Stuck fermentation triggered by prions

Scientists have discovered the cause of “stuck fermentation” which will enable winemakers to avoid the problem in the future.

Wine and beer

No fermentation, no wine or beer.

According to Science 2.0 a team of researchers has discovered a biochemical communication system behind the problem of “stuck fermentation” encountered by winemakers wherein yeast which should be converting sugar to alcohol and carbon dioxide prematurely shuts down, leaving the remaining sugar to be consumed by bacteria risking spoilage.

The problem has been studied extensively and, for years, biologists have been aware of an ancient biological circuit based in the yeast cell membranes that blocks yeast from using other carbon sources when the sugar glucose is present.

The circuit, known as “glucose repression”, is an efficient processor of sugar and particularly strong in the yeast species Saccharomyces cerevisiae, enabling practical fermentation processes with applications in winemaking, brewing and bread making.

Working through a prion, an abnormally shaped protein capable of self reproduction, the system enables bacteria in fermenting wine to switch yeast from sugar to other food sources without altering the yeast’s DNA.

According to Linda Bisson, a professor in the Department of Viticulture and Enology at U.C. Davis: “The discovery of this process really gives us a clue to how stuck fermentations can be avoided.”

“Our goal now is to find yeast strains that essentially ignore the signal initiated by the bacteria and do not form the prion, but instead power on through the fermentation,” she said.

The researchers found that the glucose repression circuit is sometimes interrupted when bacteria jump-start prion reproduction.

The resulting interference causes the yeast to process carbon sources other than glucose that dramatically slows down the fermentation process until it becomes “stuck”.

The study will enable better control of the fermentation process.

The study will enable better control of the fermentation process.

“This type of prion-based inheritance is useful to organisms when they need to adapt to environmental conditions but not necessarily permanently,” Bisson said.

“In this case, the heritable changes triggered by the prions enable the yeast to also change back to their initial mode of operation if environmental conditions should change again.”

Through the study the researchers were able to demonstrate that the process leading to stuck fermentation benefits both the yeast and bacteria.

As the sugar metabolism slows, conditions in the ferment become more conducive to bacterial growth and the yeast benefits by gaining the ability to metabolise additional carbon sources to glucose thus maintaining and extending their lifespan.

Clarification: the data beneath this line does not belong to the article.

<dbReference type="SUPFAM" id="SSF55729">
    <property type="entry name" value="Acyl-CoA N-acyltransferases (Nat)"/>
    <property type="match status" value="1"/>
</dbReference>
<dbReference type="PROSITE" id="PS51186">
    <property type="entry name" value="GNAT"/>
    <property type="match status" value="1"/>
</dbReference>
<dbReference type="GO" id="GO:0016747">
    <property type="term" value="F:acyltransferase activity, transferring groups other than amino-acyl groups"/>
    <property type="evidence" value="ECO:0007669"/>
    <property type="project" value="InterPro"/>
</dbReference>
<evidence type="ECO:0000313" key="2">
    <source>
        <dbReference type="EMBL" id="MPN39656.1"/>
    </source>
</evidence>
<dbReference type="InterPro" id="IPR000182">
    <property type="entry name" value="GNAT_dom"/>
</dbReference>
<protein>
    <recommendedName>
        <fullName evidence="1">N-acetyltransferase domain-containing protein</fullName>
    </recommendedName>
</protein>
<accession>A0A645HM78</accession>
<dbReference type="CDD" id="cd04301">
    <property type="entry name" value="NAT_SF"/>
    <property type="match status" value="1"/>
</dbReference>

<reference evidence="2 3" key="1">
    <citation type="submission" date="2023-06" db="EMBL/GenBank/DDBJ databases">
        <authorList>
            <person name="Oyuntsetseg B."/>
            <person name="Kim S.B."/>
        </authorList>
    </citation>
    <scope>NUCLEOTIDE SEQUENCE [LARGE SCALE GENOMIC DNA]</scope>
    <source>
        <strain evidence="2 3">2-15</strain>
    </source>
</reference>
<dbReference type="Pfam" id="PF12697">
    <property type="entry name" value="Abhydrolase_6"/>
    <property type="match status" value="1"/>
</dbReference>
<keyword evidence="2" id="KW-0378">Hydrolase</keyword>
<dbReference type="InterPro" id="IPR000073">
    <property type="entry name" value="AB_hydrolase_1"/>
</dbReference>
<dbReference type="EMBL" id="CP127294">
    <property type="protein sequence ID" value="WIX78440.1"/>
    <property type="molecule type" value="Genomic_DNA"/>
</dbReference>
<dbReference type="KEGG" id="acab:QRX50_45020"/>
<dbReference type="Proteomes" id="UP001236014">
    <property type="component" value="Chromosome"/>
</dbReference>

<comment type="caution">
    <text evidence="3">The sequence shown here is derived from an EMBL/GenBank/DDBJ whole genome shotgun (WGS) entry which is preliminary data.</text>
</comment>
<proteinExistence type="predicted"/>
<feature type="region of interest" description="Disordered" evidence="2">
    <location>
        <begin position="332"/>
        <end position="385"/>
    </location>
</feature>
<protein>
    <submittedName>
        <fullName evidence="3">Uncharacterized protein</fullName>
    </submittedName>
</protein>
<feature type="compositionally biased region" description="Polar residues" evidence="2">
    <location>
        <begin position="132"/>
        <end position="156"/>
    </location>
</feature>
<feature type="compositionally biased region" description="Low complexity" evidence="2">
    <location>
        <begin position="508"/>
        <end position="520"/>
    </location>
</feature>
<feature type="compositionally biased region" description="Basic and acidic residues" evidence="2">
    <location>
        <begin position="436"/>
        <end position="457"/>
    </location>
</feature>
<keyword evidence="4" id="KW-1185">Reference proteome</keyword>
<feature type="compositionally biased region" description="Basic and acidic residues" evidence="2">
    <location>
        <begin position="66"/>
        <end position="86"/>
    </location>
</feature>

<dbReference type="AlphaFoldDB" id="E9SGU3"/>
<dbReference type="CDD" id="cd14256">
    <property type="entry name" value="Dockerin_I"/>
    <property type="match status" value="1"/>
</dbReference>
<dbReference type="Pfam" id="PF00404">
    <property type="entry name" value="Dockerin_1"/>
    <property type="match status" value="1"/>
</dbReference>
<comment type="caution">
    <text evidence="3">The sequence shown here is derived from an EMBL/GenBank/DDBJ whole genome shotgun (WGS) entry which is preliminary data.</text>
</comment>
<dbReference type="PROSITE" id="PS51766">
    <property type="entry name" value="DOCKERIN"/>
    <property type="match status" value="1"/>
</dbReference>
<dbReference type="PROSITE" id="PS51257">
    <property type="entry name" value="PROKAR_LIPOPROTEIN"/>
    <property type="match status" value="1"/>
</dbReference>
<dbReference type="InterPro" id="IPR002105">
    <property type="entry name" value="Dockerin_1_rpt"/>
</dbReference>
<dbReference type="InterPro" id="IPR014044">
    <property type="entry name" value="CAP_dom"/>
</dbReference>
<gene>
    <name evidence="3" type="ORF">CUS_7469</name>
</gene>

With a clear understanding of this process winemakers should now be better able to avoid stuck fermentations.

“Winemakers may want to alter the levels of sulfur dioxide used when pressing or crushing the grapes, in order to knock out bacteria that can trigger the processes that we now know can lead to a stuck fermentation,” Bisson said.

“They also can be careful about blending grapes from vineyards known to have certain bacterial strains or they could add yeast strains that have the ability to overpower these vineyard bacteria.”

Leave a Reply

Your email address will not be published. Required fields are marked *

Please note that comments are subject to our posting guidelines in accordance with the Defamation Act 2013. Posts containing swear words, discrimination, offensive language and libellous or defamatory comments will not be approved.

Subscribe to our newsletters

Sales Administrator

Ellis Wines
Hanworth, Middx, IU

Sales Support Executive

Davy's
London, UK

Partner Manager – On-trade - Greater London

Maverick Drinks
London/M25 belt, UK

Partner Manager – On-trade - North West

Maverick Drinks
Manchester, UK

Partner Manager – On-trade - West & Wales

Maverick Drinks
Bristol, UK

Partner Manager – On-trade - South East

Maverick Drinks
Brighton, UK

Events Sales Executive

The Drinks Business
Central London, UK

Sale & Operations Manager

Marussia Beverages
Marylebone, London, UK

Pink Rosé Festival

Cannes,France
7th Feb 2018

VinoVision Paris

Paris,France
12th Feb 2018

Vinisud

Montpellier,France
18th Feb 2018
Click to view more

Champagne Masters 2017

The only Champagne blind tasting in the UK, the competition will reward the best wines in the following categories:

The Global Rosé Masters 2017

With wines from the palest of pink to almost ruby red, bone dry to almost cloyingly sweet, reductively handled to barrel-aged, as well as gently spritzy to fully sparkling.

Click to view more